Next week, Season 10 of the PokerStars European Poker Tour continues with the second stop of the season — EPT London. It is one of the few stops that have graced the EPT schedule dating back to Season 1, and it’s managed to position itself as one of the most prestigious stops of the year.
That’s something Ruben Visser learned last year when he topped a field of 647 players to win the £5,250 Main Event for £595,000. Other winners of the EPT London include John Shipley, Victoria Coren, and David Vamplew, just to name a few.
In continuing with our EPT Season 10 coverage, PokerNews takes a look back at the past nine EPT London champions and asks one simple question: where are they now?
Before we get to that, remember PokerNews will be in London next week to bring you live updates from the three marquee events — the £50,000 Super High Roller, £5,250 Main Event, and £10,300 High Roller.
Season 1 (2004) — John Shipley
The UK’s John Shipley has been a staple in the poker world for nearly two decades, with his first cash coming back in April of 1994 when he finished ninth in a £500 no-limit hold’em event at the Irish Poker Open for £500 — that’s right, he broke even. Over the next decade, Shipley notched numerous four- and five-figure scores, including a seventh-place finish in the 2002 World Series of Poker Main Event for $125,000.
Shipley, who was a part of the groundbreaking Late Night Poker, then made history as the first-ever EPT London winner in October 2004. That year 175 runners paid the £4,000 buy-in and created a prize pool of £763,379. Notables Marcel Luske and Noah Boeken both made the final table, but finished in seventh and sixth, respectively, for £14,800 and £16,800. As you know, Shipley prevailed and captured the £200,000 first-place prize.
Since then Shipley has continued to play poker and rack up cashes, most coming at the WSOP in Las Vegas. For instance, in 2008 Shipley finished ninth in a $1,500 no-limit hold’em event for $56,782, and three years later he placed third in the 2011 WSOP $10,000 Pot-Limit Omaha Championship for $369,575 — his biggest career score. Most recently, Shipley finished 472nd in the 2012 WSOP Main Event for $24,808.
Season 2 (2005) — Mark Teltscher
The EPT London returned in Season 2 and the £4,000 buy-in Main Event saw attendance increase to 236 players, which created a prize pool of £1,033,000. Three men from England made the final table that year, and for the second year in a row an Englishman walked away with the title. Mark Teltscher, born January 16, 1980, didn’t have a tournament score to his name prior to winning the EPT London, but as soon as he claimed victory he had one worth £280,000 on his résumé.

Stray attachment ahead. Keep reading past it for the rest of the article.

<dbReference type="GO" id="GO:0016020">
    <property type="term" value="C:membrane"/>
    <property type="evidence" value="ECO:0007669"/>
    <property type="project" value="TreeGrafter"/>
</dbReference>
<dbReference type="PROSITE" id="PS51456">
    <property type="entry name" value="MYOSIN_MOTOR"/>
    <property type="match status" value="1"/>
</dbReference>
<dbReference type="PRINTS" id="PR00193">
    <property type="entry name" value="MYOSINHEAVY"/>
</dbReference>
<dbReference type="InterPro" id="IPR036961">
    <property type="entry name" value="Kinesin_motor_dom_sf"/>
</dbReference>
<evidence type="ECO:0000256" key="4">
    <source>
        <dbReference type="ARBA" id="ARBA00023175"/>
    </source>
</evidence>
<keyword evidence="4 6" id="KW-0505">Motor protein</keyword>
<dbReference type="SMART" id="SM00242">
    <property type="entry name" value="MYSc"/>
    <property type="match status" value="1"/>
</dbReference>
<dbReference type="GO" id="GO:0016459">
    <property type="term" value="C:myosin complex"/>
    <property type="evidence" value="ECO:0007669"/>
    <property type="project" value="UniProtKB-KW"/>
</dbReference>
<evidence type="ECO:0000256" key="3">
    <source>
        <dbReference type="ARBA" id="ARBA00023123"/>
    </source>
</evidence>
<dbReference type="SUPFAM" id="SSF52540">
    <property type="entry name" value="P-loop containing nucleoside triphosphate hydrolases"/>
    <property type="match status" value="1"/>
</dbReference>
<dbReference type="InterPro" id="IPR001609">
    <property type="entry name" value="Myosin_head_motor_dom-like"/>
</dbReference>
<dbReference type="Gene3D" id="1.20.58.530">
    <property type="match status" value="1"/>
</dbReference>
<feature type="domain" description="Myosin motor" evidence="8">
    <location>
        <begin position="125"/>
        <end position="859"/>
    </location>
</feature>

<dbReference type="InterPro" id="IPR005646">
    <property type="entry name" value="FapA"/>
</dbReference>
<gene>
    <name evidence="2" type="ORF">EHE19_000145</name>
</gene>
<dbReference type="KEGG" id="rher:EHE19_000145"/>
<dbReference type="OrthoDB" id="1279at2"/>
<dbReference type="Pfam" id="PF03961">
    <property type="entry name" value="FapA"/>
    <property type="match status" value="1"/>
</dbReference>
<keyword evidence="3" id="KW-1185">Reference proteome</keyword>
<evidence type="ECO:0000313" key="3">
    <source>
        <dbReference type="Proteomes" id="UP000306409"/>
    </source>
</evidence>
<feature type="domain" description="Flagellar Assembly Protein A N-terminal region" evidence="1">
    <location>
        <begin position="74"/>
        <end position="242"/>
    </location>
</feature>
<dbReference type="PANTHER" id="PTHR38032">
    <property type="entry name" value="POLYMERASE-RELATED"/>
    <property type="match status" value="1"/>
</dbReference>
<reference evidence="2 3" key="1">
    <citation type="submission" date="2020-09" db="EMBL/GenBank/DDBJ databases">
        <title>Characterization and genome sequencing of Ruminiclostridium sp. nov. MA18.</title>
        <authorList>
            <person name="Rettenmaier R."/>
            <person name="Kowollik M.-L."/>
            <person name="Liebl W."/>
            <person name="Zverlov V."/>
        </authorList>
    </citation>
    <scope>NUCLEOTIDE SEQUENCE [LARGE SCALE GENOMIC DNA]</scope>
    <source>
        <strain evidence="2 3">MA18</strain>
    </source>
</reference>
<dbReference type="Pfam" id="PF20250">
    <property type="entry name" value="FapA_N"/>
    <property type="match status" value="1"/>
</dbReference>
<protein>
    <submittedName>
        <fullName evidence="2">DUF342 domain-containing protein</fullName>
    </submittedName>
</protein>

Less than three months later, Teltscher was once again making headlines when he topped a field of 233 players to win the $5,000 event at the Fourth Annual Five Diamond World Poker Classic at Bellagio in Las Vegas. Teltscher defeated a final table that included Lee Markholt (5th - $42,505) and Michael “The Grinder” Mizrachi (4th - $56,660) to walk away with the $374,965 first-place prize and one of poker’s more prestigious titles.
In 2007, Teltscher was a part of a controversy involving PokerStars and the World Championship of Online Poker (WCOOP) Main Event. The username that Teltscher has busted in the tournament, but before long a rumor surfaced that he was playing under a different name, “TheV0id,” which was listed under his sister’s name, Natalie Teltscher. “TheV0id” went on to win the tournament, but PokerStars disqualified the player and denied the $1.2-million prize. The following year, Natalie filed a lawsuit against PokerStars on the Isle of Man, but after the online site presented their evidence, Natalie admitted it was not her playing the tournament and subsequently withdrew the claim.
Despite that incident, things didn’t slow down for Teltscher in the years that followed. He finished runner-up to Sander Lyloff in the Season 4 EPT Barcelona for £673,000, and then five months later finished runner-up to Howard Lederer in the 2008 Aussie Millions $100,000 Challenge for $571,368.
In December of that year, Teltscher was back at a final table at the Five Diamond World Poker Classic, ultimately finishing second in a $5,000 event behind Tim Bullard for $158,710. In the past five years, Teltscher has numerous five-figure scores with his most recent being a sixth-place finish in the 2013 WSOP Event #44 $3,000 No-Limit Hold’em for $92,186.
Teltscher kicked off his poker career on the EPT and has shown no signs of slowing down in the eight years that followed.
Season 3 (2006) — Victoria Coren
The buy-in for the Main Event was lowered to £3,500 in Season 3, which helped boost attendance as 398 players took to the felt and created a prize pool of £1,393,000. The event attracted some heavy hitters in the poker world including Shannon Shorr (21st - £6,000), Neil Channing (13th - £10,000), and Chad Brown (5th - £58,600), but after three days of intense action it was the lovely Victoria Coren that walked away with the title and £500,000 first-place prize. She also became the first female to win an EPT title.
The London-based Coren was fairly well known on the UK circuit at the time. At the age of 15, she won a competition to write a weekly newspaper column, something she continues to this day as author of a poker column in The Guardian. She also appeared on Late Night Poker, which was the first TV show to reveal the hole cards of players.
Since her big win, Coren has continued to travel the poker circuit as a Team PokerStars Pro. In April 2012, Coren added a second EPT title to her résumé by winning the €5,000 Heads-Up No-Limit Hold’em at the Grand Final for €58,900. Most recently, she finished sixth in the £10,000 High Roller at the EPT/UKIPT London for £67,130 back in March.
Season 4 (2007) — Joseph Mouawad
Once again the buy-in was adjusted for the EPT London, this time jumping to £5,200, and as a result attendance dropped slightly to 392 runners, but the prize pool leaped to £2,038,400. German player Florian Langmann began that year’s final table as the chip leader, and eventually made it to heads-up play against online qualifier Joseph Mouawad.
The two battled for less than an hour, and on the final hand Langmann raised preflop and Mouawad called, which brought about a flop of . Langmann bet and then called off after Mouawad shoved. Langmann tabled the for middle pair, but it was no good as Mouawad tabled the for top pair. The turn left Langmann drawing dead, and after the was run out on the river, Mouawad captured victory and the £611,520 first-place prize. In addition, the 47-year-old became the first player from Lebanon to win an EPT title.